From Exchange Student to Marketing Coordinator: International student Lorenzo leads UTS takeover
Updated: 5 days ago
International students are often dismissed as temporary loafers.
I came to change things.
Why did you decide to come to UTS/Sydney/Australia for exchange?
Because the first year of my master's degree is in Denmark, and the alternative would have been to stay in the cold for even this semester. (laughs)
All joking aside, the Erasmus Mundus Master’s in Journalism, Media and Globalisation offers the possibility of doing a period abroad during the second semester of the first year. With UTS as my only choice for Australia, I chose it for two main reasons.
Ever since I found my passion for Strategic Communication and Public Relations (when done right), I started looking for who the best in the field were, where they trained or taught and ways to contact and learn from them. Hence, I couldn't pass up the opportunity to, first, study these subjects in an Anglo-Saxon country and, two, be in the presence of heavy hitters like Maureen Taylor and Jim Macnamara. It's very exciting to study and work alongside the same people who are creating my subject as we know it today, both here and back in Italy with FerpiLab.
Moreover, as a student of journalism, I believe it is crucial to maintain an open attitude about the relationship between journalists and PR professionals. Too often we are reduced to entrenchment in two opposing factions that hardly talk to each other. By studying both fields here at UTS I am glad to be discovering interesting synergies.
How did you become a Wellbeing Representative at ActivateUTS?
I have always been genuinely interested in the topic of mental health and how the stigma around it could be alleviated.
In the past, I often came across situations that required the support of a mental health professional (regardless of whether the person was aware or not). I myself turned to similar professionals to clarify some doubts about my university.
Having studied in three different countries (Italy, France and Denmark), I also had the opportunity to find out about the different support networks (not) available for young people and students. For this reason, when I ended up on the Get Involved page during one of my rounds on the ActivateUTS website looking for events where I could make new friends, I couldn't help but want to know more.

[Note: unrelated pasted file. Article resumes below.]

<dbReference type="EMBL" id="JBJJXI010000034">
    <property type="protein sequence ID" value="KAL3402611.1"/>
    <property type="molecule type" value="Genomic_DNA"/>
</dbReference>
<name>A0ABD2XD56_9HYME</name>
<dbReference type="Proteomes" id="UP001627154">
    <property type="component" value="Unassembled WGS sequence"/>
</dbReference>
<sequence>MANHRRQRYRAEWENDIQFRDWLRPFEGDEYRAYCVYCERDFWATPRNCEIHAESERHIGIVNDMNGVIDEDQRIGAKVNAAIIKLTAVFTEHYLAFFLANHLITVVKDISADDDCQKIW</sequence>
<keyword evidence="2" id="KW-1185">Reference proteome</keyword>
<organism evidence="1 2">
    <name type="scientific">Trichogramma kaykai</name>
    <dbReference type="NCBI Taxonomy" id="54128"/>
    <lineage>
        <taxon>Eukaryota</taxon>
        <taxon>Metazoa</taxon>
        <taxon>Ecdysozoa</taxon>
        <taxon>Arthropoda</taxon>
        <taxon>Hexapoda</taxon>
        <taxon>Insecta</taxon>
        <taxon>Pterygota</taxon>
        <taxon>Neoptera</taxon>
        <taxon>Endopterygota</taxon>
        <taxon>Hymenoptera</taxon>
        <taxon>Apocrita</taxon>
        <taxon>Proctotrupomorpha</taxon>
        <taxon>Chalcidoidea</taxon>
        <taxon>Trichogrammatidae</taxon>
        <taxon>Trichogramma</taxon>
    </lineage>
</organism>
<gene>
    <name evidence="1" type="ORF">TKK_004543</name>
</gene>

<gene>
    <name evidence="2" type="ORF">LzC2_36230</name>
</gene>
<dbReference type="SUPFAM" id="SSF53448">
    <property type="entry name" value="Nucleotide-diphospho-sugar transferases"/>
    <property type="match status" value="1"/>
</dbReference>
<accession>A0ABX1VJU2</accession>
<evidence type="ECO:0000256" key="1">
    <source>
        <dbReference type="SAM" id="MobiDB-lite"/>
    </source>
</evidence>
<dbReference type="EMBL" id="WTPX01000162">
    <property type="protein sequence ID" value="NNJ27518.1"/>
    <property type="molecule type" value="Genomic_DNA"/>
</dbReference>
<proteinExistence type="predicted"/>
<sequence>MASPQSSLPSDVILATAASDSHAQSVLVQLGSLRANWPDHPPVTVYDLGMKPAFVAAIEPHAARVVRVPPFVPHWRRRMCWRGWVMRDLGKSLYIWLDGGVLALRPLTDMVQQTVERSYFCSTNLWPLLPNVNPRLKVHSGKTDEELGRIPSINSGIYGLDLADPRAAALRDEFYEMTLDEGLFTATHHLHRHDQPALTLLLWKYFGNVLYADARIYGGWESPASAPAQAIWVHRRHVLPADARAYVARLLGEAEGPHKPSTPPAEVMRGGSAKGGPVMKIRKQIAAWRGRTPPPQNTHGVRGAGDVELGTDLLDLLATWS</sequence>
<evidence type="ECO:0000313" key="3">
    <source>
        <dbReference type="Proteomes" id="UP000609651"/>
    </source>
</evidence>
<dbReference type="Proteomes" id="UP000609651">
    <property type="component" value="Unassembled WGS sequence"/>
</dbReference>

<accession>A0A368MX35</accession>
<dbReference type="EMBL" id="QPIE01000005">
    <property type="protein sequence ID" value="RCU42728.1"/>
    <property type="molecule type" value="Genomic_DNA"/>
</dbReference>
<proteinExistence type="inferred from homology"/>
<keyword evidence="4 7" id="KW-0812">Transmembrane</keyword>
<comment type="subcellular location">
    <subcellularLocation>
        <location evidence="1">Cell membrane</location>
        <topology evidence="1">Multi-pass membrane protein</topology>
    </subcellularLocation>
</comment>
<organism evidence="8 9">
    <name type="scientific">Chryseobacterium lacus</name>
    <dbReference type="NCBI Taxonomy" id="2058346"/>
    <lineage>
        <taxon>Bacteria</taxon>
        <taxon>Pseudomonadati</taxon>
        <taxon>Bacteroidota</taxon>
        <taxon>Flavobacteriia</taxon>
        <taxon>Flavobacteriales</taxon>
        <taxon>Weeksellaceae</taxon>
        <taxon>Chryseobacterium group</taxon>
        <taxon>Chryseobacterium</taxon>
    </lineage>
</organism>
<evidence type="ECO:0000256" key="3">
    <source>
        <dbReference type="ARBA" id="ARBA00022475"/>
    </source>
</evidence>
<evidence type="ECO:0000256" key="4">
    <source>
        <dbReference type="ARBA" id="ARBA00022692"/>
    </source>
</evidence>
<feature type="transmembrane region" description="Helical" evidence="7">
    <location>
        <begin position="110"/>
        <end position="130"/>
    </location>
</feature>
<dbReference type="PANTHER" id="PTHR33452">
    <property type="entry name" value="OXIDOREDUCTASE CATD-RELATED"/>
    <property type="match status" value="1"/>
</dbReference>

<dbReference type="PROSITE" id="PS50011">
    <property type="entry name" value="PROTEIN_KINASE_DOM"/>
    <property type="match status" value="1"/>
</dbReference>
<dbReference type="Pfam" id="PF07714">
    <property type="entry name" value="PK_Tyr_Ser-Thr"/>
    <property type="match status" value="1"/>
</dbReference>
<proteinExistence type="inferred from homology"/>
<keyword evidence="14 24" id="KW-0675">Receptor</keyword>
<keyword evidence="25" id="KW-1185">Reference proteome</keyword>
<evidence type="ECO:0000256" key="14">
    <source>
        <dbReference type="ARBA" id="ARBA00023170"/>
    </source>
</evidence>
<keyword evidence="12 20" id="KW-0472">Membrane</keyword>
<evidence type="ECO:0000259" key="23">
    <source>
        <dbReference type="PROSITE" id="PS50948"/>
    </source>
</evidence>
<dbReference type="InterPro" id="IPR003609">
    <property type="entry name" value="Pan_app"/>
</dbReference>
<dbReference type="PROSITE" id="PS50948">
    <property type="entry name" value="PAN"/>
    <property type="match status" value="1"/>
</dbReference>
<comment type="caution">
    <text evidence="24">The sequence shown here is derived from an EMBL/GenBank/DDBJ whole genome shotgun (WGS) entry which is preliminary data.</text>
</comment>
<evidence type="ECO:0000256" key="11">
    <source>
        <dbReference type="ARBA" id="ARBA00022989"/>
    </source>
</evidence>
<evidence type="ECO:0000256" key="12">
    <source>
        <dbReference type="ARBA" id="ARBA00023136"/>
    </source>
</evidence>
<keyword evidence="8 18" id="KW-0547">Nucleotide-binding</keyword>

With one thing leading to another, I learned about the fantastic Wellbeing Representatives, "students who are really passionate about mental health and wellbeing and want to support others by increasing awareness of mental health services at UTS" - the perfect description of what I was looking for. After expressing my interest at this link, I was contacted shortly afterwards by Andrew Minutillo, Social Program Coordinator, with a request to sign the Program Code of Conduct. I believe that, on top of being light years ahead by just having an initiative dedicated to connecting students to mental health services, guaranteeing its seriousness wherever possible with such an agreement is crucial to reinforce trust in these programs.
How did you land the role of Marketing Coordinator at ActivateUTS? What does your job consist of?
I learned about this position by chance while shadowing Tara (ActivateUTS Clubs) during the first ActivateUTS Clubs' Day. Soon after, I sought out the marketing manager to ask for clarification about the position. As the conversation had been particularly insightful, I thought that including the information obtained during this chat in a short motivational letter, in addition to the CV, would have enhanced my application.